High School Football Players Experienced More Symptoms After Concussion

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The most common symptoms reported were headache, dizziness, and difficulty concentrating.
The most common symptoms reported were headache, dizziness, and difficulty concentrating.

HealthDay News — High school football players are more likely to suffer more symptoms after a concussion, and to need more recovery time than their college counterparts; however, those who play in youth football leagues are the most likely to get back on the field less than 24 hours after a concussion, according to research published in JAMA Pediatrics.

Zachary Kerr, PhD, MPH, from the Datalys Center for Sports Injury Research and Prevention in Indianapolis, and colleagues analyzed data from 3 injury programs. They found that 1429 sports-related concussions were reported among youth, high school, and college football players from 2012 to 2014. The most common symptoms reported were headache, dizziness, and difficulty concentrating.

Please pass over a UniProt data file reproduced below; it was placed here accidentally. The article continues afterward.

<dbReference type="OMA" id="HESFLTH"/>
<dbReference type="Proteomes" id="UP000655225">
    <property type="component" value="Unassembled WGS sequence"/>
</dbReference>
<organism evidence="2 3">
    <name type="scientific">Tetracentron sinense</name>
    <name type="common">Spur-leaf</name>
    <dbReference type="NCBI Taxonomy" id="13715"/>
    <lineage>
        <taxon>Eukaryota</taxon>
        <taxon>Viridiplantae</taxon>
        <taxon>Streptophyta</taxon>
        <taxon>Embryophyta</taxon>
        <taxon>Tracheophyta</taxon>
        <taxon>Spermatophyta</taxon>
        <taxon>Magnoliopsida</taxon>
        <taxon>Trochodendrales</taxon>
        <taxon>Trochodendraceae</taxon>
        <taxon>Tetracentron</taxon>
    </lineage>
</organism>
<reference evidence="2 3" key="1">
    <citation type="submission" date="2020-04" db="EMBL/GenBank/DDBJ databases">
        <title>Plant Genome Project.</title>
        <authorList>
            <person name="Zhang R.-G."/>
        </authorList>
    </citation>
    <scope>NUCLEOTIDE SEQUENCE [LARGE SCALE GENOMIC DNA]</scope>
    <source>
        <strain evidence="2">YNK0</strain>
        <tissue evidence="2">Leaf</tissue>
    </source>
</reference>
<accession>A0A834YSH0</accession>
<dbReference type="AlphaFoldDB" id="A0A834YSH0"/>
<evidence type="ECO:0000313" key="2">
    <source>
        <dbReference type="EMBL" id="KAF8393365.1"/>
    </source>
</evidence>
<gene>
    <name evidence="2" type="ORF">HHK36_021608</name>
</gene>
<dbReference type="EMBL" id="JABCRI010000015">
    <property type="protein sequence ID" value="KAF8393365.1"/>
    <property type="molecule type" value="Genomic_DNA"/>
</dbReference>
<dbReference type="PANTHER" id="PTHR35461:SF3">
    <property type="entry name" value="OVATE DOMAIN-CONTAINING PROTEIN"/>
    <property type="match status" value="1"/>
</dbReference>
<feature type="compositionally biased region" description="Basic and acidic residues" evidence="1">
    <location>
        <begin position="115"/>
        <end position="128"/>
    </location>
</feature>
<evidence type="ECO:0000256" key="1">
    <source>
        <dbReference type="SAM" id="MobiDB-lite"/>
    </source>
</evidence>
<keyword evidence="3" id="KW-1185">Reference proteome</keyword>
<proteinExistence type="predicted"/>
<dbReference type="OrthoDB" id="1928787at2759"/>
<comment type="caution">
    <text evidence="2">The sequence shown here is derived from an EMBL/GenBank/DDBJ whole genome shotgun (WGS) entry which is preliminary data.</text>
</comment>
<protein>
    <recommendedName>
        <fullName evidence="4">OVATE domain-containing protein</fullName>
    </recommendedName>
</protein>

Overall, 15.3% of players did not return to play for at least 30 days after a concussion, while 3.1% returned to play less than 24 hours after being injured. The researchers found that high school football players had the highest average number of reported symptoms of concussion (5.60), followed by college athletes (5.56) and younger players (4.76). For high school players, the likelihood of returning to play at least 30 days after concussion was higher (19.5%) than younger players (16.3%), or college football players (7.0%). The youngest players were the most likely to return to play less than 24 hours after suffering a concussion (10.1%), followed by college (4.7%) and high school players (0.8%).

"The finding related to return-to-play under 24 hours being the highest in the youth level is surprising, but may be the result of young football players struggling to identify concussion symptoms and express how they feel [to coaches or trainers]," Kerr told HealthDay.

Reference

  1. Kerr ZY, Zuckerman SL, Wasserman EB, et al. Concussion symptoms and return to play time in youth, high school, and college American football athletes. JAMA Pediatr. 2016; doi:10.1001/jamapediatrics.2016.0073.
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